Bernalillo County DA talks about mass DWI dismissals
A federal investigation has led to the suspensions of a handful of Albuquerque Police officersand a raid on the office of a prominent defense attorney. Bernalillo County District Attorney Sam Bregman has dismissed more than 150 DWI cases since news of the federal raids broke. He spoke with Lou Divizio of New Mexico in Focus, but he also said he’s limited in what he can say because this is an ongoing federal investigation.
SAM BREGMAN: I don't take it lightly dismissing 150 some DWI cases. But as a prosecutor, we have certain ethics that we have to follow. And I can tell you, that's exactly what I'm doing in this instance. I'm sick to my stomach about the idea of dismissing that many DWI cases. But at the same time, I recognize that one of my most important roles as a district attorney is to ensure that our justice system continues to have credibility, that my office continues to have credibility, because without credibility, then our justice system doesn't work. Everybody I think is sick to their stomach, probably, that hears about 150 DWI cases being dismissed. But I also know it's the right thing to do pursuant to my ethics that I'm required to have, as a prosecutor. This wasn't an easy decision. It was a decision that I had no choice about.
NEW MEXICO IN FOCUS: Now, if you can't speak specifically about this case, in a scenario like this how do you decide which cases need to be dismissed? What is the criteria there?
BREGMAN: On any case, I'll tell you this in a very broad general way that this does not have anything to do or does or doesn't have anything -- I'm not trying to imply one way or the other, as far as this ongoing federal investigation. But I will tell you, in general, that prosecutors have a duty to prove any criminal charge against the defendant beyond a reasonable doubt. That is something that is that is a requirement that we welcome as prosecutors, that's the way our justice system does and should work. At the same time, part of that job to accomplish that goal is to present evidence that's credible, to present witnesses that's credible, to put up witnesses that we believe are going to be credible, and tell the truth. Those are all things that are extremely important. I'll just say DWI cases, for example, the credibility of the witnesses everything for the judge or the jury to hear.
NMIF: Okay, so if the witness is not credible, and you were aware of that, or could be aware of that, then the case essentially, probably won't move forward.
BREGMAN: Hypothetically, that's absolutely – we cannot, as prosecutors, put forth a case that we don't believe in ourselves. That we don't believe that is -- that we have a good-faith basis to believe that the evidence, the witnesses are all credible, and that we have the ability to prove it beyond a reasonable doubt. If we don't believe that, then we don't prosecute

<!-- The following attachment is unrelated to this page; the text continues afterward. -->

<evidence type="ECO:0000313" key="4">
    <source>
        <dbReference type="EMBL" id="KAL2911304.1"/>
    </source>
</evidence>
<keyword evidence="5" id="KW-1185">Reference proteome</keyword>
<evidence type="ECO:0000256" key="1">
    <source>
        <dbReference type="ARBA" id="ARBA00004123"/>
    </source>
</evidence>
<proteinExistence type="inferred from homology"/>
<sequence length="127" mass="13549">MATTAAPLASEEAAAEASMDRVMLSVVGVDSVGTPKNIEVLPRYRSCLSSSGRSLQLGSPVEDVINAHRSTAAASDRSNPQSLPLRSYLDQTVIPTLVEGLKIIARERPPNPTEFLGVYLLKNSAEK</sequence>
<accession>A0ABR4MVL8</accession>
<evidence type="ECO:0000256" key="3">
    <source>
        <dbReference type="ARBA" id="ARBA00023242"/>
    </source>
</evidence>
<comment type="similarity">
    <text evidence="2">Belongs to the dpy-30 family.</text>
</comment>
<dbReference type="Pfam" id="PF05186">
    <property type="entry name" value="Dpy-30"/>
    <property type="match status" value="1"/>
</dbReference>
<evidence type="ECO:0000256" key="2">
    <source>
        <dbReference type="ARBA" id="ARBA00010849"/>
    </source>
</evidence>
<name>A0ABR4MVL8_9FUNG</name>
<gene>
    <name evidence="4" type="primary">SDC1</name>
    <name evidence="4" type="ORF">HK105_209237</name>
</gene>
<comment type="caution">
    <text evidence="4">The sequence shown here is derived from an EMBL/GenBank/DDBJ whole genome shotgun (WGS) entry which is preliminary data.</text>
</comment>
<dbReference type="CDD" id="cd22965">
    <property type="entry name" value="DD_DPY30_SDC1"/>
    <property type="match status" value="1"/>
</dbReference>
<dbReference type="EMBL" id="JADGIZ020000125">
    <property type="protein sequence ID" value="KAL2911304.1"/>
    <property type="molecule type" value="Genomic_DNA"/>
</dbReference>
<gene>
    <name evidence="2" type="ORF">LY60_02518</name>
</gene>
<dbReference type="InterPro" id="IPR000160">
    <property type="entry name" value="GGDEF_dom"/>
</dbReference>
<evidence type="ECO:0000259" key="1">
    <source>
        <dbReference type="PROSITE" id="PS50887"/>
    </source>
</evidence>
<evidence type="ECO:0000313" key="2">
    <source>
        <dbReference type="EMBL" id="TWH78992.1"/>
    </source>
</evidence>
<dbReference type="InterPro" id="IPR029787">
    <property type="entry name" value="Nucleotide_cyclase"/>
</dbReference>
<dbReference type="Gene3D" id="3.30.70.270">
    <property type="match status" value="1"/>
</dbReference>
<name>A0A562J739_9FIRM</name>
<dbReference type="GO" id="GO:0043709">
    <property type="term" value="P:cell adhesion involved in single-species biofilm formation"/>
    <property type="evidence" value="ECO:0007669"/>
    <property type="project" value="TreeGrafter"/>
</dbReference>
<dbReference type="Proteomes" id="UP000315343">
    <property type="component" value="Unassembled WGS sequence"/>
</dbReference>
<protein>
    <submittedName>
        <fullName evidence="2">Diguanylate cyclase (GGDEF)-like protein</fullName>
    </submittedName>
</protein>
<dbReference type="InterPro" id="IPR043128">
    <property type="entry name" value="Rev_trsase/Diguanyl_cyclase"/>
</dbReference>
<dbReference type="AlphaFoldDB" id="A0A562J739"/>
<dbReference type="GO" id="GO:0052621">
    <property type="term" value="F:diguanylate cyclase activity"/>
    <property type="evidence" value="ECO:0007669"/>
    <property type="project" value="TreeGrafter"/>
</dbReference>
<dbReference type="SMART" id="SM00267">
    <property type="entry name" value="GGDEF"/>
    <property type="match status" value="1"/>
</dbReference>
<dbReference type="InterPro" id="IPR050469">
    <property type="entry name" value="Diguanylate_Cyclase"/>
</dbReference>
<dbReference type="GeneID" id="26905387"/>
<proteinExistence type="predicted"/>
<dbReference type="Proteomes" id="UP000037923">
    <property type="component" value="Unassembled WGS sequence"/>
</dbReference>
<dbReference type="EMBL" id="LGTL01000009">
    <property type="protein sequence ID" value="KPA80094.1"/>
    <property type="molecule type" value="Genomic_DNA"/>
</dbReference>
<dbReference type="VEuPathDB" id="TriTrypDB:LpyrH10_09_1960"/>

NMIF: Now, high dismissal rates for DWI cases in Bernalillo. County have been an issue for decades. Several reforms have been in place since the early 2010s to make sure that officers do show up to court so that the cases aren't thrown out. Part of that safety net involves communication between your office and APD. If this is what that looks like, why weren't APD and your office noticing what appear now to be repeated failures by certain officers to appear, resulting in these dismiss cases?
BREGMAN: Unfortunately, and I appreciate and respect the fact that you're asking the questions along these lines, but I don't feel at liberty that I can discuss what or what we didn't know when we knew it. And I'll just leave it at that right now. I'm sorry, but it is an ongoing federal investigation. And the reason I don't want to comment is not only because they've requested me not to comment on any of the details, but also because I don't want to do anything to compromise the investigation that's going on right now.
NMIF: You’ve spoken to this a bit before but I'll end here. People are going to be upset by these dismissals regardless of their understanding of why or what plays into that, especially in this state and where drunk driving has been such an issue for so many years. What would you say to residents and to peop who drive here about that?
BREGMAN: Hopefully, anybody that's done anything wrong is going to be held accountable. That's number one. Whether or not it's Joe Smith, the civilian out there, whether or not it's a police officer, whether or not it's a lawyer, whether or not it's anybody in those circumstances. I sincerely hope and believe that people will be held accountable and responsible for any criminal activities. At the same time, DWI is a terrible problem. It has been for years, for decades in this community, and yeah, I'm sick to my stomach about having to dismiss them. But in the long run, we want good DWI cases. And we have to do justice. And justice sometimes means doing something that isn't popular in the short term, to make sure we get the long-term gains of having a system that really does work and that people can have faith in and that's really, really important.
You can see the full New Mexico in Focus interview here